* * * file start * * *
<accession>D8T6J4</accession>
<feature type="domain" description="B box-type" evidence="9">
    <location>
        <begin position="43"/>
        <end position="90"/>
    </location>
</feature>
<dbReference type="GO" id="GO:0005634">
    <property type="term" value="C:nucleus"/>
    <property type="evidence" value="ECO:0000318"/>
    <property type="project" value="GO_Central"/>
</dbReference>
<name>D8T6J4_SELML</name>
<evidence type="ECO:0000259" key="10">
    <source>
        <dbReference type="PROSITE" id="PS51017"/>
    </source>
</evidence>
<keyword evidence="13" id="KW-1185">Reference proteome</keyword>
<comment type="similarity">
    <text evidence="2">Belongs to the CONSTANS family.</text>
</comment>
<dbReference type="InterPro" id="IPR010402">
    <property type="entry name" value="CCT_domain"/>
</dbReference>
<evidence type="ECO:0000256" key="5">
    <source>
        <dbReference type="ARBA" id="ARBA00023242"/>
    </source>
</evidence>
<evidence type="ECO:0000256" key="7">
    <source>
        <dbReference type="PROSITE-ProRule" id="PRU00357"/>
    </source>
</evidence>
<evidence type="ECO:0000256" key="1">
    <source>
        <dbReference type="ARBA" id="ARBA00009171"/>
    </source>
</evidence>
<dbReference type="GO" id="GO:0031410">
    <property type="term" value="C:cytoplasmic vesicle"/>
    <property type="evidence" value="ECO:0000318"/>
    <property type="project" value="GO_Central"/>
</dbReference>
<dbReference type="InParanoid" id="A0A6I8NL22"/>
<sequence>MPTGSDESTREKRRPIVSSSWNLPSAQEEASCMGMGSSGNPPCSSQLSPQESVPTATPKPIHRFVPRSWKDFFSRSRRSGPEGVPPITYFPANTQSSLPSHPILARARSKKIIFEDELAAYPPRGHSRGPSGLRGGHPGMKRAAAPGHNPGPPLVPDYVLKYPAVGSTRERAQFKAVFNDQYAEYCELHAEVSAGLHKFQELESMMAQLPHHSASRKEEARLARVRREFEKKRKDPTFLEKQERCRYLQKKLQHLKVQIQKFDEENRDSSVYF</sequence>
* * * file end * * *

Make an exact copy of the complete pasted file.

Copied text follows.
<accession>D8T6J4</accession>
<feature type="domain" description="B box-type" evidence="9">
    <location>
        <begin position="43"/>
        <end position="90"/>
    </location>
</feature>
<dbReference type="GO" id="GO:0005634">
    <property type="term" value="C:nucleus"/>
    <property type="evidence" value="ECO:0000318"/>
    <property type="project" value="GO_Central"/>
</dbReference>
<name>D8T6J4_SELML</name>
<evidence type="ECO:0000259" key="10">
    <source>
        <dbReference type="PROSITE" id="PS51017"/>
    </source>
</evidence>
<keyword evidence="13" id="KW-1185">Reference proteome</keyword>
<comment type="similarity">
    <text evidence="2">Belongs to the CONSTANS family.</text>
</comment>
<dbReference type="InterPro" id="IPR010402">
    <property type="entry name" value="CCT_domain"/>
</dbReference>
<evidence type="ECO:0000256" key="5">
    <source>
        <dbReference type="ARBA" id="ARBA00023242"/>
    </source>
</evidence>
<evidence type="ECO:0000256" key="7">
    <source>
        <dbReference type="PROSITE-ProRule" id="PRU00357"/>
    </source>
</evidence>
<evidence type="ECO:0000256" key="1">
    <source>
        <dbReference type="ARBA" id="ARBA00009171"/>
    </source>
</evidence>
<dbReference type="GO" id="GO:0031410">
    <property type="term" value="C:cytoplasmic vesicle"/>
    <property type="evidence" value="ECO:0000318"/>
    <property type="project" value="GO_Central"/>
</dbReference>
<dbReference type="InParanoid" id="A0A6I8NL22"/>
<sequence>MPTGSDESTREKRRPIVSSSWNLPSAQEEASCMGMGSSGNPPCSSQLSPQESVPTATPKPIHRFVPRSWKDFFSRSRRSGPEGVPPITYFPANTQSSLPSHPILARARSKKIIFEDELAAYPPRGHSRGPSGLRGGHPGMKRAAAPGHNPGPPLVPDYVLKYPAVGSTRERAQFKAVFNDQYAEYCELHAEVSAGLHKFQELESMMAQLPHHSASRKEEARLARVRREFEKKRKDPTFLEKQERCRYLQKKLQHLKVQIQKFDEENRDSSVYF</sequence>